Debt and a Second Term

To make matters worse, he was imprisoned for debt and spent some years there. Rogers was, however,  eventually absolved of his debts and went on to supply much of the information for a best-selling work (A General History of the Robberies and Murders of the Most Notorious Pyrates) by one of London's writer-publishers. 

The author may have been Daniel Defoe, but the work was credited to Captain Charles Johnson. 

The book's success did, however, bring Rogers back into the national limelight. In 1726 he successfully petitioned George I for a pension, conveniently backdated to 1721.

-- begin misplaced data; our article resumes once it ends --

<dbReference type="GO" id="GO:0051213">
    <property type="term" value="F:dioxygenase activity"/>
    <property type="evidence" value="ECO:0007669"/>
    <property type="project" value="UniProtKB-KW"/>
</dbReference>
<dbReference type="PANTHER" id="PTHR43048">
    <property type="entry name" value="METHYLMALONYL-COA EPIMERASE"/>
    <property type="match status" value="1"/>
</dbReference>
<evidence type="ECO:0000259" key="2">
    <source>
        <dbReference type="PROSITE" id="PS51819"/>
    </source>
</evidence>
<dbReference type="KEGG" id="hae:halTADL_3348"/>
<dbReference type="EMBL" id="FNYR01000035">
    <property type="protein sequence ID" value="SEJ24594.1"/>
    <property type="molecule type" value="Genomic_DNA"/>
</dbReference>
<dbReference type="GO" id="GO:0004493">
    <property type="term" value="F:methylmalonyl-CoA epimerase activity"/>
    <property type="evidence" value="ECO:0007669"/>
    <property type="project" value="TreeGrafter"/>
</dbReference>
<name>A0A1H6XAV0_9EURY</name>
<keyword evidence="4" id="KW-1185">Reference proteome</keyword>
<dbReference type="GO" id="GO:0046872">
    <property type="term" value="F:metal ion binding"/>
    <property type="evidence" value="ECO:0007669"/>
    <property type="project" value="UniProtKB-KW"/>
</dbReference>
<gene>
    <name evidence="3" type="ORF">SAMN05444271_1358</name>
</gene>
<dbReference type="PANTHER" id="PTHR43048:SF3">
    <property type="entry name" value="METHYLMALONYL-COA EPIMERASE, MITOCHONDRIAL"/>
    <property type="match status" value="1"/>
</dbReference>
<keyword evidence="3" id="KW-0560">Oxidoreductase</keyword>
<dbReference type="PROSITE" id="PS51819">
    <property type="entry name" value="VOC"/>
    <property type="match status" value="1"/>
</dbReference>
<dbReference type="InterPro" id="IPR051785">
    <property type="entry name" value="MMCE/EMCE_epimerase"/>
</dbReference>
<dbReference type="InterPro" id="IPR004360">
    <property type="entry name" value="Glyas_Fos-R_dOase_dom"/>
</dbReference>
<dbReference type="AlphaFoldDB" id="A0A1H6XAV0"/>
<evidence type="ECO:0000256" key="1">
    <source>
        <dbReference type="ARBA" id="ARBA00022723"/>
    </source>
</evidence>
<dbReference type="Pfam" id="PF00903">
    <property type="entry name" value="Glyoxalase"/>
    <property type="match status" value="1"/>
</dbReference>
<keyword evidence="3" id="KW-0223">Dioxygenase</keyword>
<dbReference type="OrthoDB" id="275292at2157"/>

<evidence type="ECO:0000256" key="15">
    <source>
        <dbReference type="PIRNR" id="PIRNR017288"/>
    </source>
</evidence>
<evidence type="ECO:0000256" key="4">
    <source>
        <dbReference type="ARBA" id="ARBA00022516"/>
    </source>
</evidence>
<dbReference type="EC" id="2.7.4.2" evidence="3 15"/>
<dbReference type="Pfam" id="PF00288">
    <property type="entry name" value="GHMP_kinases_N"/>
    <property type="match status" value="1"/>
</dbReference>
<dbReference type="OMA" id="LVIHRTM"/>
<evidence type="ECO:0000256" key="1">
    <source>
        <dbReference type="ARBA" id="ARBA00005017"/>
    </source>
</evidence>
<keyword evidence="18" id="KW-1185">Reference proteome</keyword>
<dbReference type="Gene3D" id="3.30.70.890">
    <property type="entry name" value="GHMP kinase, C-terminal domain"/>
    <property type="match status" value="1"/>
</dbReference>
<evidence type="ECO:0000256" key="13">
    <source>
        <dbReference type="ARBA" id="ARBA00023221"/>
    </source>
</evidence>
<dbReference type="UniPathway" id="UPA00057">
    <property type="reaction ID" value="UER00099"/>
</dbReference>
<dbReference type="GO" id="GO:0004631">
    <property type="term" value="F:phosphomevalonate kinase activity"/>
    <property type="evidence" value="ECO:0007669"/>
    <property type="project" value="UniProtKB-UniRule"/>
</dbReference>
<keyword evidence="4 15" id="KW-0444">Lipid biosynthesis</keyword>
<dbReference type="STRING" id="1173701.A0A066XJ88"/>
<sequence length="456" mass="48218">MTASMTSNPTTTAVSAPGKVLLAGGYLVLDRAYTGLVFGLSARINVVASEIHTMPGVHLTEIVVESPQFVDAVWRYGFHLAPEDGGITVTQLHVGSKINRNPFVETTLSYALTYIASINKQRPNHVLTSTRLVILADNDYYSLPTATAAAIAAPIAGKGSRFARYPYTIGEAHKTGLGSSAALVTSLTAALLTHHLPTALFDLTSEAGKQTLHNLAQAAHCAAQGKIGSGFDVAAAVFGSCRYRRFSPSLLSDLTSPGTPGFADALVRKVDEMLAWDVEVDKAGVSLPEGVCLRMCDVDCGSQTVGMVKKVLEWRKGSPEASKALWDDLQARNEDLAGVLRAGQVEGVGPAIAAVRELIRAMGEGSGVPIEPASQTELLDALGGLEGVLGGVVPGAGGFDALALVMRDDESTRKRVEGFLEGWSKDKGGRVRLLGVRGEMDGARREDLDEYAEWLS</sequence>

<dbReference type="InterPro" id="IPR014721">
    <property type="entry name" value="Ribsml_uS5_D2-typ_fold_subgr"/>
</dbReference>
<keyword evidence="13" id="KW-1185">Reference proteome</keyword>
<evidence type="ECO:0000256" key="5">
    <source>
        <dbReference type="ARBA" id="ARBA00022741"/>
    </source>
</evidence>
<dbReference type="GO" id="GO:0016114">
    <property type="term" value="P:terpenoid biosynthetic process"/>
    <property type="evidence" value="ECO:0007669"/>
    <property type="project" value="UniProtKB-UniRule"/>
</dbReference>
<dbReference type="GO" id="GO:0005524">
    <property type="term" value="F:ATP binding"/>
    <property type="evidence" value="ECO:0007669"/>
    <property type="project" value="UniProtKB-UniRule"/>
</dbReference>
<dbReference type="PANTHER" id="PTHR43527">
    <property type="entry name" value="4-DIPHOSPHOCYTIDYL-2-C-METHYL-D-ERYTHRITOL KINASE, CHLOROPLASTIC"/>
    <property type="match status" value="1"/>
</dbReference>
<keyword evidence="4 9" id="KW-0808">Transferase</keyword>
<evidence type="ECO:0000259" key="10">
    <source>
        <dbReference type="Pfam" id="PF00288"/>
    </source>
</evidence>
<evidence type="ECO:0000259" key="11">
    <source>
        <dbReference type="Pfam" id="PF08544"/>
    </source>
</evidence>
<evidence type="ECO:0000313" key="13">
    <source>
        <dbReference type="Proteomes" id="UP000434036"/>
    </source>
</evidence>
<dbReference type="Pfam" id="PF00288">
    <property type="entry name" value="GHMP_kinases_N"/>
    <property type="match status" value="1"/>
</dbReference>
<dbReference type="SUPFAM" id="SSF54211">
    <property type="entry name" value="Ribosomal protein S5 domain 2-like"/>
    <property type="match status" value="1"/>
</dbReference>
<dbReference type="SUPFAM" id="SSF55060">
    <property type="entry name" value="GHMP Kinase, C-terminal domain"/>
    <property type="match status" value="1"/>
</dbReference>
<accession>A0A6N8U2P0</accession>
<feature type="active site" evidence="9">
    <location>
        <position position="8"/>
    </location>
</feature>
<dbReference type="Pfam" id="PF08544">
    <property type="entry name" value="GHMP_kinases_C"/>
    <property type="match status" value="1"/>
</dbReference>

Meanwhile, his replacement as governor in the Bahamas was encountering the same difficulties as Rogers had experienced. 

On 28 February 1728, the council in the Bahamas petitioned George II for Rogers's return. A petition the following month from Sir Hans Sloane and other influential supporters sealed the issue, and Rogers received a new commission as governor in December. 

He was back in New Providence in the summer of 1729, with his son William Whetstone Rogers (1717–1735) and daughter Sarah (d. 1743). 

His second term faced internal rather than external challenges centred around taxation and revenue. 

His new assembly met on 30 September that year and passed significant reforms despite resistance from the proprietors' interests led by the assembly's speaker, John Colebrooke. 

Efforts were made to expand the economy by planting cotton and sugar cane, but amid ongoing disputes with Colebrooke's party, Rogers died at Nassau on 15 July 1732 and was buried there. The location of his grave is unknown.


© Ian Hughes 2017